Cecil Whig - - ACCENT -

Five years ago to­day, Ap­ple co-founder Steve Jobs died of com­pli­ca­tions from pan­cre­atic can­cer. He was 56.

Jobs was no stranger to the Amer­i­can pub­lic at the time of his death, and his rep­u­ta­tion has not dimmed in re­cent years. It’s a tes­ta­ment to his nu­mer­ous tech­no­log­i­cal ac­com­plish­ments that not one, but two A-list biopics have been re­leased to cine­mas in the last few years.

He was born in Cal­i­for­nia in 1955 to un­mar­ried grad­u­ate stu­dents, one of them a Syr­ian im­mi­grant. They gave him up for adop­tion to Paul Jobs, a Sil­i­con Val­ley ma­chin­ist, and his wife Clara. Be­gin­ning with the 1976 found­ing of Ap­ple Com­puter with friend Stephen Woz­niak in his par­ents’ garage, Steve Jobs’s ca­reer spanned three-anda-half decades. He stepped down from Ap­ple in 2011, six weeks be­fore his death.

On Oct. 6, 1847, ”Jane Eyre,” one of the best-read English lan­guage novels of the last 200 hun­dred years, was pub­lished in Lon­don un­der the pseu­do­nym “Cur­rer Bell.” The ac­tual au­thor, Char­lotte Brontë, drew on her own ex­pe­ri­ences as an or­phan to tell the story of the epony­mous pro­tag­o­nist. The book be­came a com­mer­cial suc­cess, though ini­tial crit­i­cal re­cep­tion was less fa­vor­able.

Char­lotte Brontë was the el­dest of the Brontë sis­ters who are now re­mem­bered for their po­etry and novels. Emily, who died at 30 years old in 1848, wrote “Wuther­ing Heights,” a novel that’s now con­sid­ered a clas­sic and also widely read by stu­dents. Anne, who died at 29 in 1849, wrote “The Ten­ant of Wild­fell Hall.” Many con­sider it to be one of the first sus­tained fem­i­nist novels.

To­day, “Jane Eyre” is read by thou­sands of high school and col­lege stu­dents ev­ery year, and the legacy re­mains of the Brontë sis­ters as one of the most dom­i­nant (and tragic, for how young each died) writ­ing fam­i­lies in English lit­er­a­ture.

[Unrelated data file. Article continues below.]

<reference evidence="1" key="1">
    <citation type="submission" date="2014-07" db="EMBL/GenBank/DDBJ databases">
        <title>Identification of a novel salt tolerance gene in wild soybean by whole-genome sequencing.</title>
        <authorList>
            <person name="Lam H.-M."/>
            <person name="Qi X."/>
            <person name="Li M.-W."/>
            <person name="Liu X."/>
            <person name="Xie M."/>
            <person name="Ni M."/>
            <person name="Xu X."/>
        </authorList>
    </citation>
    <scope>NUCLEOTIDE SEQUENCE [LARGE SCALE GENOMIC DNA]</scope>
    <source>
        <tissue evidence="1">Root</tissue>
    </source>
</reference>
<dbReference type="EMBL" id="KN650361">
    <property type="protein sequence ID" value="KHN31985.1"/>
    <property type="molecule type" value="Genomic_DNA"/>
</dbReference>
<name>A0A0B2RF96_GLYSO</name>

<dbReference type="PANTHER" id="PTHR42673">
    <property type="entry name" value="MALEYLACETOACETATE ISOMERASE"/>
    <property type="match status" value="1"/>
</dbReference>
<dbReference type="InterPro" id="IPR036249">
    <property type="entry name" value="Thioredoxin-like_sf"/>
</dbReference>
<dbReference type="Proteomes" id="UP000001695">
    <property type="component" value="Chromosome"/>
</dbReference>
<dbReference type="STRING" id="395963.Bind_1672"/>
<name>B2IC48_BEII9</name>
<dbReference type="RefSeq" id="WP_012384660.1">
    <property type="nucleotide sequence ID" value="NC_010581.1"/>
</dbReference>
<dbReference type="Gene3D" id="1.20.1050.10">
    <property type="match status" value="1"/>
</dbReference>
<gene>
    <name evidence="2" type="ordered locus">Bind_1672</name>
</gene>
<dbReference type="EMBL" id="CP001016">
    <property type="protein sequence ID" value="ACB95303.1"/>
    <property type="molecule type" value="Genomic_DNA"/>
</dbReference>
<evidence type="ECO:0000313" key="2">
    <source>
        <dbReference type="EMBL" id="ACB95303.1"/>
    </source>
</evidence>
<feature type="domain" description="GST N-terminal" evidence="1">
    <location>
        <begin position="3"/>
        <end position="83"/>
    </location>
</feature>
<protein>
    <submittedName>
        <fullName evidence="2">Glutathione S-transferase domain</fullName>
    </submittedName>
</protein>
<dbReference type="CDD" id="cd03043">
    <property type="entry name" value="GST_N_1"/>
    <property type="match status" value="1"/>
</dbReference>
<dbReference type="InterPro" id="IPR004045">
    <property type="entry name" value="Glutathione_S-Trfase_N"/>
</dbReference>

Sev­eral years af­ter their deaths, the Amer­i­can Civil War flamed up across the At­lantic Ocean. One of its bat­tles fea­tured the same name as a town in Ce­cil County, though of course it ref­er­enced one in Ken­tucky, not Maryland.

The Bat­tle of Per­ryville took place on Oct. 8, 1862, and wound up a strong win for the Union Army, as it stalled the Con­fed­er­ate in­va­sion of Ken­tucky. It was the largest Civil War bat­tle in that state — nearly 8,000 men were killed.

More than 100 years later, on Oct. 9, 1975, An­drei Dmitriye­vich Sakharov, a physi­cist who helped build the U.S.S.R.’s hy­dro­gen bomb, be­came the first Soviet to win the No­bel Peace Prize.

With Sakharov’s ex­per­tise, the Soviet Union det­o­nated its first hy­dro­gen bomb in 1955. Two years later, his con­cern about the haz­ards of nu­clear test­ing led him to pen an ar­ti­cle about the neg­a­tive ef­fects of low-level ra­di­a­tion, which The New York Times pub­lished in 1969, af­ter it was smug­gled out of Sakharov’s coun­try. Sub­se­quently, the Soviet gov­ern­ment fired him from the weapons pro­gram and did not let him travel to Norway to ac­cept the Peace Prize. He died in 1989.

Two days af­ter Sakharov was awarded the Peace Prize in 1975, William Clin­ton married Hil­lary Rod­ham.

They married in Lit­tle Rock, Arkansas, on Oct. 11, 1975 — three years af­ter meet­ing in law school at Yale Univer­sity. They set­tled there in Arkansas, where Bill im­mersed him­self in pol­i­tics and was elected gover­nor in 1978 at the ripe age of 32. In 1993, he was in­au­gu­rated as the 42nd Pres­i­dent of the United States.

Hil­lary Clin­ton is now the Demo­cratic can­di­date for pres­i­dent, and bar­ring any un­fore­seen de­vel­op­ments, we’ll know next month whether she or Repub­li­can nom­i­nee Don­ald Trump will be elected the coun­try’s 45th pres­i­dent.

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